We are starting the third wave of Covid-19. It paints badly. We will once again see saturated hospitals, collapsed ICUs and doctors, without sufficient resources, forced to decide who has a chance to live and who does not. New restrictions and lockdowns are already beginning. Many more will come.
We knew that our Christmas excesses could cost tens of thousands of deaths. It is estimated that on these Christmas dates nearly 10,000 clandestine parties have been held with more than 100 attendees. Our irresponsible behavior and the incompetence of our authorities lead us headlong to catastrophe.
But not all fault is ours. So do the new mutant strains of SARS-CoV-2, which are significantly more effective at the time of infecting the ancestral strains from which they come.
With the Covid-19 pandemic there has been a unprecedented worldwide scientific effort, that among many other things has made it possible to sequence the new genetic variants of SARS-CoV-2 and relate them to their infectivity, their lethality and their possible resistance to the vaccine.
The results are impressive. Some 300,000 variants of SARS-CoV-2 have already been detected that differ by mutation from the original strain isolated in Wuhan.
Anyone who wants can enter the specialized portals that promote the rapid exchange of knowledge about the different genetic sequences of the coronavirus. For example, Nextstrain, O NCBI, O GISAID, O University of Luxembourg O o Covid19 Data Portal and consult where and when the new mutants appeared and what are their epidemiological and clinical effects.
What we can see there is not good news.
British or South African strains, extremely dangerous
Among the thousands of mutants that remain in coronavirus populations, a couple of strains have become famous and will soon be more so.
• BRITISH STRAIN: At the beginning of December the new mutant strain known as B117 (also called VUI-202012/01). In no time it became dominant in the south-east of England. Later it expanded to the UK. He came to Spain (and the rest of Europe) with those who returned home for Christmas. It has already reached the west coast of the United States and even reached Australia.
He got it so fast because it is a much more infective strain than its predecessor.
• SOUTH AFRICAN STRAIN: The same is happening in the other hemisphere. In this case it is the new mutant strain 501Y.V2 which was first detected in South Africa. This variant, which it is also significantly more infective that the ancestral strain from which it evolved, also has started its rapid expansion around the world.
They are potentially fatal strains because although They are not more lethal than their ancestors, as they have much more infectious capacity, they increase infections by around 50%. And more infections, more deaths and more hospital saturation.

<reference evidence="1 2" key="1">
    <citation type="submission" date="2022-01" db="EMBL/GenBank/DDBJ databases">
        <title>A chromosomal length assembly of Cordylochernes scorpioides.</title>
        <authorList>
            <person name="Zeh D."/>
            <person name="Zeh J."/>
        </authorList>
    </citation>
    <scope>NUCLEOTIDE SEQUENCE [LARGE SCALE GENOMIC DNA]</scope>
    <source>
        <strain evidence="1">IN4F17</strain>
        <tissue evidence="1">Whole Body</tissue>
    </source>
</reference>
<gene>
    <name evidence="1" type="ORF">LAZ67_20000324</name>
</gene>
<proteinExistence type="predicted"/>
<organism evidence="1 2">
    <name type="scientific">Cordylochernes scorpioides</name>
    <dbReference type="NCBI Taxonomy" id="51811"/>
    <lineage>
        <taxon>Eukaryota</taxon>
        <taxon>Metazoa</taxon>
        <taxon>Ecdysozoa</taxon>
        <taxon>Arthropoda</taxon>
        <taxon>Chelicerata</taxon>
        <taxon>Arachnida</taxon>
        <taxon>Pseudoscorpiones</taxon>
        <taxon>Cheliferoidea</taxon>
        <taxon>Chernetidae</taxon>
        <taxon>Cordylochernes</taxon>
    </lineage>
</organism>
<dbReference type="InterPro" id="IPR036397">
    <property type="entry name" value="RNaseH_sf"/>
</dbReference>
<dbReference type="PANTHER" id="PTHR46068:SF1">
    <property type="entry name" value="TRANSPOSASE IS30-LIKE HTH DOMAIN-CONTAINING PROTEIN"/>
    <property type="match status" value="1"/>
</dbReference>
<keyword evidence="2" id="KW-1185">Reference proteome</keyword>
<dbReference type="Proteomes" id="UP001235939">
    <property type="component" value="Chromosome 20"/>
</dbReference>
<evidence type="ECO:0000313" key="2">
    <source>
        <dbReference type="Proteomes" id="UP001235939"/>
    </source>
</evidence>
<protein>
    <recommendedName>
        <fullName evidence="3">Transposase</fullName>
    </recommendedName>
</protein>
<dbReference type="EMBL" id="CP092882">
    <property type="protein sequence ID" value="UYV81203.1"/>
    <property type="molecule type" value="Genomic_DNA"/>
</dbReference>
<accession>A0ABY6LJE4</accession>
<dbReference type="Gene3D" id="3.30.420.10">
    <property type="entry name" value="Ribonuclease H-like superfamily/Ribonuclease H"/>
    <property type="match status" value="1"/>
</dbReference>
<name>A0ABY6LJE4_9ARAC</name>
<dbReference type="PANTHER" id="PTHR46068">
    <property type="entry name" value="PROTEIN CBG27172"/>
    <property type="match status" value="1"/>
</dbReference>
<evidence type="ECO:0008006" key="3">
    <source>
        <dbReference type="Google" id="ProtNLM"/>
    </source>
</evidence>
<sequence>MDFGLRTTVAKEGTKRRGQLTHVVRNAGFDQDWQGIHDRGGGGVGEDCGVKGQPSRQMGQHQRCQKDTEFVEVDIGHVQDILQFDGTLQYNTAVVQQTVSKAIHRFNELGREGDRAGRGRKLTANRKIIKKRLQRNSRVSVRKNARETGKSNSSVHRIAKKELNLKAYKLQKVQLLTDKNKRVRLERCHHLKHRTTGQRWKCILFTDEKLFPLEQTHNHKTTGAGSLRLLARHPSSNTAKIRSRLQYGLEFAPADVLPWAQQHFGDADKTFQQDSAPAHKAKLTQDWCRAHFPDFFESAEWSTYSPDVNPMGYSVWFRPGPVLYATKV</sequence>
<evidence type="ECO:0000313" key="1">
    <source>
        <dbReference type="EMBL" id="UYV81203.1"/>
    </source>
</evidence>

At the end their great ability to infect makes them extremely dangerous.
This is not new. One of the SARS-CoV-2 strains that caused the most infections and deaths during the second wave was the G614 mutant that originated in Spain and it spread throughout Europe when the tourists who came in the summer returned to their countries. And that not many came.
But all of this, being bad, might not be the worst.
Too many mutations spike the risk
The new English strain B117 is characterized by something very unusual: it accumulates 23 mutations of which 17 are completely new.
– Some of them affect spicule proteins causing them to more easily bind to recipient cells, thus increasing infectivity.
– Others seem to get that increases the viral load in the upper respiratory tract and that each patient sends more viruses abroad.
That a virus accumulates so many mutations in such a short time is highly unlikely. Let’s see why.
Mutation is a rare event and SARS-CoV-2 does not have a very high mutation rate. Suppose that one virus in 10,000 suffered a mutation. The probability that a virus suffered 2 mutations is (1 / 10,000) x (1 / 10,000), that is, 1 in 100,000,000. The probability of accumulating 3 mutations would be 1 in 1,000,000,000,000 And so on.
In addition, most mutations have a deleterious effect (they are harmful to him) or they have no effect (they are neutral). Alone very few mutations are ‘beneficial’ and make the virus more infective.
As mutations occur randomly, these deleterious mutations should accumulate over time in the SARS-CoV-2 population, making the virus less effective.
So much so that It was even proposed to fight against Covid-19 with drugs that increase the mutation rates of SARS-CoV-2 to accumulate these harmful mutations (for him) as soon as possible.
Thus, the probability that a coronavirus strain that accumulates 17 new mutations is much more transmissible than the ancestral strain from which it is derived is very close to 0. Apparently it should never have happened.
But the fact is that new mutant strains of SARS-CoV-2 that are detected expanding in populations have significantly higher biological efficacy than the ancestral strains from which they are derived.
Of course, we could console ourselves by thinking that nobody gets the Christmas fat for 5 years in a row. Or if?
Largest evolutionary experiment in history
To understand the problem we must realize that we are witnessing the greatest evolution experiment in history. Never have so many scientists studied a virus so thoroughly and so quickly as SARS-CoV-2 is being done.